A “senior level” review into Surrey County Council’s educational shortcomings must be carried out and £15,000 paid out to the families it has failed, a local government watchdog ordered.
The county council must also demonstrate what it is doing to increase educational psychology capacity, and cut waiting times – as well as show how it will increase capacity for specialist school places.
The ruling came in three damning reports published by the Local Government and Social Care Ombudsman against Surrey County Council that found it has again failed young people.
In the first ruling, the county council was found to have caused someone to miss three quarters of their education over a two year period. According to the published report, a county council ‘fault’ caused an eight-month delay in their education and evidence showed the person’s father had “concerns” his son was “academically behind as a result”. The report read: “He has not received the education he was by law entitled to receive.
“This had a serious impact on [his] educational development and caused him distress by reason of being isolated at home. Our remedies guidance outlines that where no education is provided at all, we would normally recommend £600 per month to remedy a loss of education. There are 10 academic months in each school year. In this case, there was lack of the required provision over two academic years. This equates to a remedy of £12,000.
“However, the council provided 27 per cent of the provision [he] was entitled to receive and so this should be accounted for. This informs a financial remedy of £8,760 to put right [the] loss of education and his associated distress.”
The county council was also ordered to apologise to the family for each area of fault and injustice cause, and to pay a further £200 as an acknowledgement of the uncertainty and distress suffered.
As a result, the ombudsman said the county council must conduct a senior-level detailed written review into its failings. It should focus on “delays in implementing timely alternative provision and the effective monitoring and recording of decisions relating to what provision is suitable in the circumstances”.
The review will then inform “service improvements and policy changes, as well as specific feedback and areas of needed training to those involved in the case”.
The second ruling, issued at the same time in April and published six-weeks later, found council maladministration caused a mother, who said she had to leave work to look after her two out-of-school children, distress. The council blamed staffing changes and shortages but there appears, the ombudsman said, to have been a lack of monitoring or oversight during one of her children’s processes.
Documents seen by the ombudsman showed the council “delayed consulting with schools and finding suitable a school place”.
The watchdog found Surrey County Council to be at fault and that it failed to provide education and SEN provision to the children. As a result the council was told to apologise and pay £100 for time and trouble, £1,000 for distress, and £3,300 for missed provision.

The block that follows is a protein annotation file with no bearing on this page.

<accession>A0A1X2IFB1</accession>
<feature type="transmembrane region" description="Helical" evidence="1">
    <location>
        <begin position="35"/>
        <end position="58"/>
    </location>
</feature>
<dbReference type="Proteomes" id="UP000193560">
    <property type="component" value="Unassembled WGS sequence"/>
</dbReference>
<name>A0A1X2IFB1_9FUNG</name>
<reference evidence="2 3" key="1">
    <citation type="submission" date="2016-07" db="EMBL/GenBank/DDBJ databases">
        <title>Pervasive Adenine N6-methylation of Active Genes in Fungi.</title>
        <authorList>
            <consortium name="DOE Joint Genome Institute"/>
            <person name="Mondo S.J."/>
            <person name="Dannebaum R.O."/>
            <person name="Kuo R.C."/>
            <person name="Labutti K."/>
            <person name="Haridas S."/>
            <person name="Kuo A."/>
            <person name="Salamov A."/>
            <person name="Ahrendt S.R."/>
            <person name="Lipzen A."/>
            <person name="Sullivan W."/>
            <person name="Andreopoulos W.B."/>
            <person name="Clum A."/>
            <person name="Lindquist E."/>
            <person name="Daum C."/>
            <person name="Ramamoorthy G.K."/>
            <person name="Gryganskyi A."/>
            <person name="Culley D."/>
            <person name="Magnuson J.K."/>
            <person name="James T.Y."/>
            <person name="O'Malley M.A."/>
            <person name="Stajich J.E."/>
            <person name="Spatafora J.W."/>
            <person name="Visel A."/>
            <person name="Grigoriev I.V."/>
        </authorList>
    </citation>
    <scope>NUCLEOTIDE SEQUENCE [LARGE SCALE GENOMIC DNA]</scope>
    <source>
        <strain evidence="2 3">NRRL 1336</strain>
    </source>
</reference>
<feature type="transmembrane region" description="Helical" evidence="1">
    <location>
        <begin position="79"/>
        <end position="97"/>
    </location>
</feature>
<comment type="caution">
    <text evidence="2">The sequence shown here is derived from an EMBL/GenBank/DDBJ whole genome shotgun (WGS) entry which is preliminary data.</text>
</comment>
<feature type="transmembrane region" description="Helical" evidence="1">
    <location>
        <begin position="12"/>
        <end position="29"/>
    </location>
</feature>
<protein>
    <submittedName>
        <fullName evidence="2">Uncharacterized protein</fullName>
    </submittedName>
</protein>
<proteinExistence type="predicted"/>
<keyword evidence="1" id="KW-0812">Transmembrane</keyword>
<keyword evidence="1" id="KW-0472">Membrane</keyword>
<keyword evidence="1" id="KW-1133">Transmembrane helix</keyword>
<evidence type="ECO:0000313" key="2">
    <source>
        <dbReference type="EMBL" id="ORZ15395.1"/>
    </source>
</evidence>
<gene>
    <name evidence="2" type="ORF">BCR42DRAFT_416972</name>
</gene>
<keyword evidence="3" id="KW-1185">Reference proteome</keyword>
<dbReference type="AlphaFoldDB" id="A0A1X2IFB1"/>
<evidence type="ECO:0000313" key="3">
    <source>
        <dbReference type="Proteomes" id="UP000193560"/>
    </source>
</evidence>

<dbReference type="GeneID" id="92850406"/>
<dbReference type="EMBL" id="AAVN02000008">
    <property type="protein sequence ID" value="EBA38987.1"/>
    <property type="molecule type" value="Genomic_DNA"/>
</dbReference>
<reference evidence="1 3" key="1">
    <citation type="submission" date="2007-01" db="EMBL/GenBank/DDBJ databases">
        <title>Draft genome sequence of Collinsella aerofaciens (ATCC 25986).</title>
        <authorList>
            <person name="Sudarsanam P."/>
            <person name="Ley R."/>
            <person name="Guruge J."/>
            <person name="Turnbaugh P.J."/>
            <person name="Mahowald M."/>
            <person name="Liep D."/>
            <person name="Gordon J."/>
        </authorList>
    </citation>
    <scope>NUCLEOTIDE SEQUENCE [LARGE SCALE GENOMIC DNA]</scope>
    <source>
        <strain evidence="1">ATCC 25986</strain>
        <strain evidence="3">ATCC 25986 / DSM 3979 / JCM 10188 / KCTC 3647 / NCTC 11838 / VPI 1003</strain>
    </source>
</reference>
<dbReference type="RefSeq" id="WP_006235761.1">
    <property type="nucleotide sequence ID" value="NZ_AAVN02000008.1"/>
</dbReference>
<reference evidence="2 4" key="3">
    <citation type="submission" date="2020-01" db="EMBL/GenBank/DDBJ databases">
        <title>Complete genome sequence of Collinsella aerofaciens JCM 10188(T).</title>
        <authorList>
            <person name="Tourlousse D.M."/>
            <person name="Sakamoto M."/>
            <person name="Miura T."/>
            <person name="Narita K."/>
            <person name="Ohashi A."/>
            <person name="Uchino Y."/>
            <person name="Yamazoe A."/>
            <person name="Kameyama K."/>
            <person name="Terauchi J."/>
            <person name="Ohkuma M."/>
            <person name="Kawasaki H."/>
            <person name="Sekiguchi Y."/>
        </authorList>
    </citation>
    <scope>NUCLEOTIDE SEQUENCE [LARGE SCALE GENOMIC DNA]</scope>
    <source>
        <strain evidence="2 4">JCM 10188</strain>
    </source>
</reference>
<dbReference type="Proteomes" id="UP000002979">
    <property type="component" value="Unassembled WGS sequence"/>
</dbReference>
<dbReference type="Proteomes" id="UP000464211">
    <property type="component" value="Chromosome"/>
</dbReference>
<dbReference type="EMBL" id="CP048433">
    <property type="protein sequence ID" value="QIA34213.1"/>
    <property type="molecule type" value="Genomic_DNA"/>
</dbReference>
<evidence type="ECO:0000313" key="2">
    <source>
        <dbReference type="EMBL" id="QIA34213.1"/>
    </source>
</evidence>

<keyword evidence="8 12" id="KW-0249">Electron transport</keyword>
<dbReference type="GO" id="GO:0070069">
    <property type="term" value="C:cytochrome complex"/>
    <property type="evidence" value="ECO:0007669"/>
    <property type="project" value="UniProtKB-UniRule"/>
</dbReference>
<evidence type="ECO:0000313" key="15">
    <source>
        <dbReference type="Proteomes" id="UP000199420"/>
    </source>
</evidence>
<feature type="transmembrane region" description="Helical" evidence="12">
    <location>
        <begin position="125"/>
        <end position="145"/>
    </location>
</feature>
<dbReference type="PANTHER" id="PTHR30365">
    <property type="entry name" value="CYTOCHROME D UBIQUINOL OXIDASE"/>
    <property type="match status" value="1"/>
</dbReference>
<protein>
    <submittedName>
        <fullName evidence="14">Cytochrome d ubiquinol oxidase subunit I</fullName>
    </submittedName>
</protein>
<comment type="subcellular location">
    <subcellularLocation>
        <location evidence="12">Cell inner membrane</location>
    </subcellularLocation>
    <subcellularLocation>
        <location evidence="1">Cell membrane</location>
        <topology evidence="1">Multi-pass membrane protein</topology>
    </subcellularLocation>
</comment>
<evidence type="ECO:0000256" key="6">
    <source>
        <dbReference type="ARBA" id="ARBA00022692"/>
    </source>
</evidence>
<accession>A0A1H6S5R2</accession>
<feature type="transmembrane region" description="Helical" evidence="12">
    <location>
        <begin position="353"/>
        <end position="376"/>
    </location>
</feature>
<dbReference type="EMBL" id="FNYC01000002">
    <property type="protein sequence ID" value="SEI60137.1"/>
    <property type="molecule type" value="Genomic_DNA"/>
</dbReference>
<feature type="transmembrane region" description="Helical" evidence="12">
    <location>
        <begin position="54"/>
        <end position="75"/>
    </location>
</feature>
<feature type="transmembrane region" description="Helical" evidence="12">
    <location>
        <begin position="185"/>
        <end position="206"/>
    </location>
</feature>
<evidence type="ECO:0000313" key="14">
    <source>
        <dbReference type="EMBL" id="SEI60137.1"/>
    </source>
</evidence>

The third ruling the ombudsman issued, found the council to be at fault for a two-month delay in issuing an Education, Health and Care Plan, and then failing to provide what it recommended. The council agreed to apologise and make a payment in recognition of the injustice caused. It must now apologise and pay £200 for the frustration caused by its faults.
The council was also ordered to pay £600 for the loss of provision caused by its delay, and a further £300 every month from the date of the plan until a special school place or suitable alternative provision can be arranged.
Within three months the council must also provide evidence of what it is doing to increase educational psychology capacity and reduce waiting times, as well as evidence of how it will increase capacity for specialist school places.
Clare Curran, Surrey County Council cabinet member for education and learning said “We take the findings from the Ombudsman very seriously and we apologise for the distress these families experienced.
We are not able to comment on any individual children specifically, however we are constantly reviewing how we support young people who are unable to attend school, and are implementing our £180million capital programme that is increasing the availability of, and access to specialist provision. We also recognise the significant issues that confront the SEND system nationally.
“We have seen a 64 per cent increase in education, health and care needs assessment requests across Surrey since 2020, at a time of a national shortage of educational psychologists.”
She added that the council was doing its “utmost” to recruit more but hoped to see the shortage in trained education psychologists and other issues addressed soon through the government’s improvement plan.
Cllr Curran said: “We remain committed to improving outcomes for children with additional needs so that they are happy, healthy, safe and confident about their future.”